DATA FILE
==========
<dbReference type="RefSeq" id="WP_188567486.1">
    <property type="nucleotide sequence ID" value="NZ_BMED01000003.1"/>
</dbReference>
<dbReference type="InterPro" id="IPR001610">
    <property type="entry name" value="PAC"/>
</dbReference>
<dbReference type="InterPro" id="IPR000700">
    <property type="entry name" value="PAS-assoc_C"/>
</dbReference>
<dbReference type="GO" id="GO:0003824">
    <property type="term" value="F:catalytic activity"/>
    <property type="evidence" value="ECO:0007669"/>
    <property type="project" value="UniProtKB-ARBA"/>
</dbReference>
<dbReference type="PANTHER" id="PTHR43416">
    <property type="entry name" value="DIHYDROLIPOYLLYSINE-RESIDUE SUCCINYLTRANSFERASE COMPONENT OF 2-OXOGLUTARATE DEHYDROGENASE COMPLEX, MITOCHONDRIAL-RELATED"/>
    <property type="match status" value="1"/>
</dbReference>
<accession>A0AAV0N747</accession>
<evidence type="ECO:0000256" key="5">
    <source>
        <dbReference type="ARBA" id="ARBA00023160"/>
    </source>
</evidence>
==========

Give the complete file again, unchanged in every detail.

<dbReference type="RefSeq" id="WP_188567486.1">
    <property type="nucleotide sequence ID" value="NZ_BMED01000003.1"/>
</dbReference>
<dbReference type="InterPro" id="IPR001610">
    <property type="entry name" value="PAC"/>
</dbReference>
<dbReference type="InterPro" id="IPR000700">
    <property type="entry name" value="PAS-assoc_C"/>
</dbReference>
<dbReference type="GO" id="GO:0003824">
    <property type="term" value="F:catalytic activity"/>
    <property type="evidence" value="ECO:0007669"/>
    <property type="project" value="UniProtKB-ARBA"/>
</dbReference>
<dbReference type="PANTHER" id="PTHR43416">
    <property type="entry name" value="DIHYDROLIPOYLLYSINE-RESIDUE SUCCINYLTRANSFERASE COMPONENT OF 2-OXOGLUTARATE DEHYDROGENASE COMPLEX, MITOCHONDRIAL-RELATED"/>
    <property type="match status" value="1"/>
</dbReference>
<accession>A0AAV0N747</accession>
<evidence type="ECO:0000256" key="5">
    <source>
        <dbReference type="ARBA" id="ARBA00023160"/>
    </source>
</evidence>